Honestly I’m not sure how it works. I think it is meant to produce thread from cotton. The whole process of growing to producing cloth is rather complex but a spinning wheel is a core part. I was able to buy a shirt made in a village, according to Gandhi’s program. The fabric is known as khadi. After putting it on I can see that it’s unusually well suited to the hot Indian environment. The shirt has a loose weave that allows air to blow right through. Khadi can take warmer forms as well of course. At the agricultural college in Indore people sported warmer vests etc. made of khadi.

Here I am wearing my khadi shirt, looking ridiculous in front of the first train to ever roll into Indore. My new friend Shialendra is the one who took the photo.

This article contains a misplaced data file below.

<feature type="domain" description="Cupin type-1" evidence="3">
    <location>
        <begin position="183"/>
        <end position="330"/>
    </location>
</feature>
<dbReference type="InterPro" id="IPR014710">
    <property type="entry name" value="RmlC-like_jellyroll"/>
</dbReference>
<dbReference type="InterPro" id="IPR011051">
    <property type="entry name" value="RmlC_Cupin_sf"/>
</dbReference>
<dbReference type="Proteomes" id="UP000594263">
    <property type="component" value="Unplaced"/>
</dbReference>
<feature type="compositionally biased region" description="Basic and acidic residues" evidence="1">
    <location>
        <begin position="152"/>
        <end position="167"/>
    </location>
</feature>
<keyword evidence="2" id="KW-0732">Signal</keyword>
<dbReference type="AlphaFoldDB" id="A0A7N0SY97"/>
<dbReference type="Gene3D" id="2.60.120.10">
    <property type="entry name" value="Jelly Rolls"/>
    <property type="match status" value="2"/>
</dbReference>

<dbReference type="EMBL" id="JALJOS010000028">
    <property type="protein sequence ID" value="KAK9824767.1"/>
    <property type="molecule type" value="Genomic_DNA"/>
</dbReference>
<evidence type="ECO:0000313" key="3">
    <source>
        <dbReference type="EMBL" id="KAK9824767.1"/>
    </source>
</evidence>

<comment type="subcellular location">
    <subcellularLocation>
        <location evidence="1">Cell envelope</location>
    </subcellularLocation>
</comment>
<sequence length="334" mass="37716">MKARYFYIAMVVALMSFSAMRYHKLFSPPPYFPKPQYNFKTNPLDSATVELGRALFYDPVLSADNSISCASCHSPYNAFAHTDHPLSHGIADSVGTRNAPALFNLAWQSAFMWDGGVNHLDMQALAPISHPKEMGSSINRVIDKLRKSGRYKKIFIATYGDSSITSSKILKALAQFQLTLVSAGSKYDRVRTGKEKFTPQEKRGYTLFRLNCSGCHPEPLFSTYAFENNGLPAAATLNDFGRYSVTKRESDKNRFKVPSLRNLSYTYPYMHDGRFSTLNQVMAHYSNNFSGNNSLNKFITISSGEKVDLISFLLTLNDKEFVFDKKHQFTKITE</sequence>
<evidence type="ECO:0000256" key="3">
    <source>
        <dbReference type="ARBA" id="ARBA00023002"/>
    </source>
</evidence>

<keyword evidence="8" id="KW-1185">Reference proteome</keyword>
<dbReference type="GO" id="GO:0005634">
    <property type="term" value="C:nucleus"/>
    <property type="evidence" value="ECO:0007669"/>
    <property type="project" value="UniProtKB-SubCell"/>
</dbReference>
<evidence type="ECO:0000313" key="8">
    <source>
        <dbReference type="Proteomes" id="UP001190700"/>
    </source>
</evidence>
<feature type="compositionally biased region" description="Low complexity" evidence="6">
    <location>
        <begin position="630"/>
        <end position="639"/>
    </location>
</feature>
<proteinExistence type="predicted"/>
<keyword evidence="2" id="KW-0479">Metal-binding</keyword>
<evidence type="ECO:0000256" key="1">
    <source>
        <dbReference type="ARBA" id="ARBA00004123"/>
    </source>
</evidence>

The site has a book store where I was able to buy a couple of things that Gandhi wrote. I bought Self Restraint Vs. Self Indulgence, a book written my M.K. Gandhi, and also a collection of his works put together by UNESCO called All Men Are Brothers (“Life and Thoughts of Mahatma Gandhi as Told in His Own Words”).

Just like Martin Luther King Jr., Gandhi was aware that he was likely going to get shot. Days before Gandhi was shot, someone tried to kill him with a bomb. Both Gandhi and King gave speeches shortly before their assassinations and in those speeches they spoke of their own deaths (by the way King also asked people to boycott Coca-Cola in his last speech!). In All Men are Brothers the Navajivan Publishing house publishes Gandhi’s speech. Here is a section of it to share: